About Via Ferratas
On ferrata a climber is secured on a steel rope, which is anchored in the rock in various length intervals (given mostly by the difficulty of ferrata or rock possibilities). The anchoring looks like an iron rod with a loop. It is drilled into the rock, and the rope passes through the loop. The rope is fixed in the eye of the rod by two clamps to prevent it from moving. This creates a fixed steel rope on the rock. Today we can see some interesting ferrata in our country. A climber who climbs on a ferrata uses a shock absorber consisting of two elastic lanyards, carabiners and a ripp`n`stop brake, which is clipped on a steel rope. In the event of a fall, the carabiners get stuck behind the last belay below the climber and brake the fall (can be seen in the picture on the left). A ripp`n`stop brake, which operates on the principle of a damping element, also helps to reduce the fall. Without the brake, the lanyards would snap when the impact force is high. The climber also uses a helmet, a sit harness, a full-body harness, or he can use other equipment such as a ferrate blocker, a self-beleyed sling etc. More about ferrata equipment here. In the case of difficult ferrata climbing or lack of experience, we recommend that the group takes an experienced rope climber with the skills and experience necessary to belay others in difficult places or lower them if they cannot continue. A short rope around 30m long should be sufficient, and it easily fits into the backpack. Falling while climbing via ferrata can be very painful and dangerous. Rocks as well as anchor rods are very sharp. Therefore, it is necessary to be careful, be careful not to climb on wet ferrata, if it is not absolutely necessary (there are ferratas, which are wet all year round, through waterfalls etc.) and not to overestimate your abilities. In case of problems with the opening passages at the beginning of ferrata, it is good to look at the topo (map of ferrata) and check how many such places will be there, how long you will have to climb, or if there is an escape route ( some ferratas have an escape route to allow the climber to hightail it when out of strength).
History of Ferrat
Many of the routes used today as Via Ferrata are ancient military routes that made it easier and for former soldiers, often fighting on mountain peaks, to climb to their posts. The creation of the first real ferrata is dated to 1843 on the Hoher Dachstein peak in Austria. For the same purpose and in the same spirit, the classic Grossglockner route was secured in 1869, and since 1880, short, secluded sections of the eastern walls of Brenta began to appear.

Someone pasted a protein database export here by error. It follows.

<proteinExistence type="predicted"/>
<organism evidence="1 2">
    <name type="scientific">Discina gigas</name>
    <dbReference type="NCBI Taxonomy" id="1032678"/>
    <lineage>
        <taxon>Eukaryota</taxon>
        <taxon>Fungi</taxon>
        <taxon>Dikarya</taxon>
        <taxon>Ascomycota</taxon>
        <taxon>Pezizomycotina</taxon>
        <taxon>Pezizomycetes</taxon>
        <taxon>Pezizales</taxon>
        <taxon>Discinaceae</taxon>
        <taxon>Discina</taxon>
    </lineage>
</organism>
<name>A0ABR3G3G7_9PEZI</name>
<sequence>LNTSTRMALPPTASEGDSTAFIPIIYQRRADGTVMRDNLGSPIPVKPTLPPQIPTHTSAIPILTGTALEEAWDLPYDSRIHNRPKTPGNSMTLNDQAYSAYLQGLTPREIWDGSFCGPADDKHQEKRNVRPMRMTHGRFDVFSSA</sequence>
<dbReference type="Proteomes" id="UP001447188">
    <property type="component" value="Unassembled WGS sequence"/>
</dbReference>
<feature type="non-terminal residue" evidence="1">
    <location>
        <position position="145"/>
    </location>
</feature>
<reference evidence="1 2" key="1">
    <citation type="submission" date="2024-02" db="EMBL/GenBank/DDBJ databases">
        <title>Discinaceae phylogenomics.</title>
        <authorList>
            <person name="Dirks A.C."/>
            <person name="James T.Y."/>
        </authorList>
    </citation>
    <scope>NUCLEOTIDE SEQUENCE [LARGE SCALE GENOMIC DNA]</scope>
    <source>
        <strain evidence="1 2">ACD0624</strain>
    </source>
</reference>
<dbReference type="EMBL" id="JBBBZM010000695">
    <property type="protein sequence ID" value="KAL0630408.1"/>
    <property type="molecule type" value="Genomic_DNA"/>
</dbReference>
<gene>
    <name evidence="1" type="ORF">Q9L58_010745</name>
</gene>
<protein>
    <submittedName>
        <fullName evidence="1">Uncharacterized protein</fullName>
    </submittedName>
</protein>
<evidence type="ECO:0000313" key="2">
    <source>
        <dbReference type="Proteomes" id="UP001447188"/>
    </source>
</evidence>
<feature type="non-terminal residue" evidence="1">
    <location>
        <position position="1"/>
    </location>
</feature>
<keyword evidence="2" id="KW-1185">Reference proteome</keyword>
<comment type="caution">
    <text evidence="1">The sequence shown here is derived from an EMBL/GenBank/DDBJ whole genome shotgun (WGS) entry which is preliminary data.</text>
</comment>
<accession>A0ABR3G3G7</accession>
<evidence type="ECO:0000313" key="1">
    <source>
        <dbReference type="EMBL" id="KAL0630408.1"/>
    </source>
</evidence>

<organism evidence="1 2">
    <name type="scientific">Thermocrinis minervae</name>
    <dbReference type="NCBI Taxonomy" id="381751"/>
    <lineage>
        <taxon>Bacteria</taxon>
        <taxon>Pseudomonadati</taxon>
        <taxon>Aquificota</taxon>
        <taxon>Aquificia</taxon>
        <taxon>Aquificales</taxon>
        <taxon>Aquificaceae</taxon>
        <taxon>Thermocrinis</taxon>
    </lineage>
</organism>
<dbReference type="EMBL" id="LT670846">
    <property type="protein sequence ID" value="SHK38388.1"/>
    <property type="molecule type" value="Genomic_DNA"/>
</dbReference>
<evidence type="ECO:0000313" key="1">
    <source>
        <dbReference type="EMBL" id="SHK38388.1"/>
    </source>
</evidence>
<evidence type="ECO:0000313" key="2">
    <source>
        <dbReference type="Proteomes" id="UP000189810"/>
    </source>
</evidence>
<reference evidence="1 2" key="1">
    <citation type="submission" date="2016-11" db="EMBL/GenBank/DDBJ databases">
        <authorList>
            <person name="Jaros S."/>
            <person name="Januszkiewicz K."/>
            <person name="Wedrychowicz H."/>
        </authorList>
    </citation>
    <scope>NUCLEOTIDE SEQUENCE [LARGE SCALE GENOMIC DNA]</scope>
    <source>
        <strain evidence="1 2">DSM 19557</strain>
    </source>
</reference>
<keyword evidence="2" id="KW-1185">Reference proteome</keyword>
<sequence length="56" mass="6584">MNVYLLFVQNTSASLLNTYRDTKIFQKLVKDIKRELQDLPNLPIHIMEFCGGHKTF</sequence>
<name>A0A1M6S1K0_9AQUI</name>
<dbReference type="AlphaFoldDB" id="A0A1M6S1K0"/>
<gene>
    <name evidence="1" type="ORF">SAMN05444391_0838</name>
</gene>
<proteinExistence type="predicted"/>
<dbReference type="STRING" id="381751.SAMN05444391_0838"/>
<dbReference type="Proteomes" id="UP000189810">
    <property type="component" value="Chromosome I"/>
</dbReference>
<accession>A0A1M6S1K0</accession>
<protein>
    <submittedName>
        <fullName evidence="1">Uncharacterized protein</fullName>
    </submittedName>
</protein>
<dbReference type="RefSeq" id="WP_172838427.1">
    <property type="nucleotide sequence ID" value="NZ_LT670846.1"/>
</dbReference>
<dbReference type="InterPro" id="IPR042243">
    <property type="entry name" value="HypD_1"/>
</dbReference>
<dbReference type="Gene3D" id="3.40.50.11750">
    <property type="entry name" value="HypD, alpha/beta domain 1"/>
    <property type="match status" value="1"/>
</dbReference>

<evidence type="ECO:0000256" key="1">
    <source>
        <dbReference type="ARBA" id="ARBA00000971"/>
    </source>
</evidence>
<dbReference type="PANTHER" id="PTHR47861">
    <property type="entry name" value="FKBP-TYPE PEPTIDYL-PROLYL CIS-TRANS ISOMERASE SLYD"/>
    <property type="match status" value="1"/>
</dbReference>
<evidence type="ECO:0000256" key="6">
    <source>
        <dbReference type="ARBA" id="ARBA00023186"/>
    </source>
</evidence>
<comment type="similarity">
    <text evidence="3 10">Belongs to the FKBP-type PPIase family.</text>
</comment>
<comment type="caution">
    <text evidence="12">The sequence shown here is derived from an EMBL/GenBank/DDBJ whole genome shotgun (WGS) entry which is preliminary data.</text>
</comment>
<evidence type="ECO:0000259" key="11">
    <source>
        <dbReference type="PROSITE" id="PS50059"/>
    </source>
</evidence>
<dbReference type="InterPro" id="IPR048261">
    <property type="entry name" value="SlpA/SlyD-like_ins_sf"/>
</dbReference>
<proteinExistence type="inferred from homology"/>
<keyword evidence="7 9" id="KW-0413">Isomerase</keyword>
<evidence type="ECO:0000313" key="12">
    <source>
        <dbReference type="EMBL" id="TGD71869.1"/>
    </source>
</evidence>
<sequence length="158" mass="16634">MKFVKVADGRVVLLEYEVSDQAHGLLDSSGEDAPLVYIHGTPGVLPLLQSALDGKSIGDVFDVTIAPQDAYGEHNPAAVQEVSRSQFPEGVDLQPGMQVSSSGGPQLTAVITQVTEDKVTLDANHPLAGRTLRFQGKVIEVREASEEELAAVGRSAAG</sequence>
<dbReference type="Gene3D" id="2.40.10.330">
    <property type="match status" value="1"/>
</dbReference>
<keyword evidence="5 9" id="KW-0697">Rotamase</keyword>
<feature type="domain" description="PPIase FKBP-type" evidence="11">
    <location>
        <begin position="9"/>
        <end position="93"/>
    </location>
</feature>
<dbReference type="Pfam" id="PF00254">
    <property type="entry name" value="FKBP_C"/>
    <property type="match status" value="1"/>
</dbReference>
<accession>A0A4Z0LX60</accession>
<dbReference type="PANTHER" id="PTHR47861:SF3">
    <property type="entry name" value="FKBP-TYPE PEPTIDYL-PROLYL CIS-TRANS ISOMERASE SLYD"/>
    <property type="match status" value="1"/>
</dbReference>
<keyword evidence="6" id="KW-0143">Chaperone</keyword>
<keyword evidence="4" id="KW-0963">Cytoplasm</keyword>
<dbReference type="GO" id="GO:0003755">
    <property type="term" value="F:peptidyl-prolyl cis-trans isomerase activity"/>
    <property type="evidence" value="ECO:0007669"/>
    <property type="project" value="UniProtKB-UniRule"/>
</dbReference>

World War I caused a temporary fall in tourism in 1914–1918, but both Austrian and Italian soldiers built ladders, mined galleries and tunnels while guarding the borders of the Dolomite peaks. Many routes then followed the military either only partially or completely.
What is Via Ferrata?
It is a secured mountain path using a fixed steel rope that serves for protection. They are often supplemented with other steel aids such as steel footrests and tacks.
The securing rope, reliably anchored to the solid rock at regular intervals, serves to suspend the carabiner from the self-beleyed kit. Horizontal protection rope is used as a handrail at the easiest routes - to hold hands in case of slipping - especially in wet conditions, snow residues or icing. It is also used on access roads to mountain huts, where many less experienced tourists go.
Other artificial aids are ladders, chains, tacks, footrests, footbridges and pins. They serve as footholds and holds in places where natural terrain does not provide natural footholds and holds. Less experienced climbers can thus safely overcome even extremely perpendicular to overhanging stretches, which would be unattainable for them in the classical climbing process. In such a case, however, it is more "iron" than rock climbing.
Compared to the past, when ferrata were built in logical lines and to make it easier to climb, difficult and sports ferrata for adrenaline enthusiasts are being built more often these days.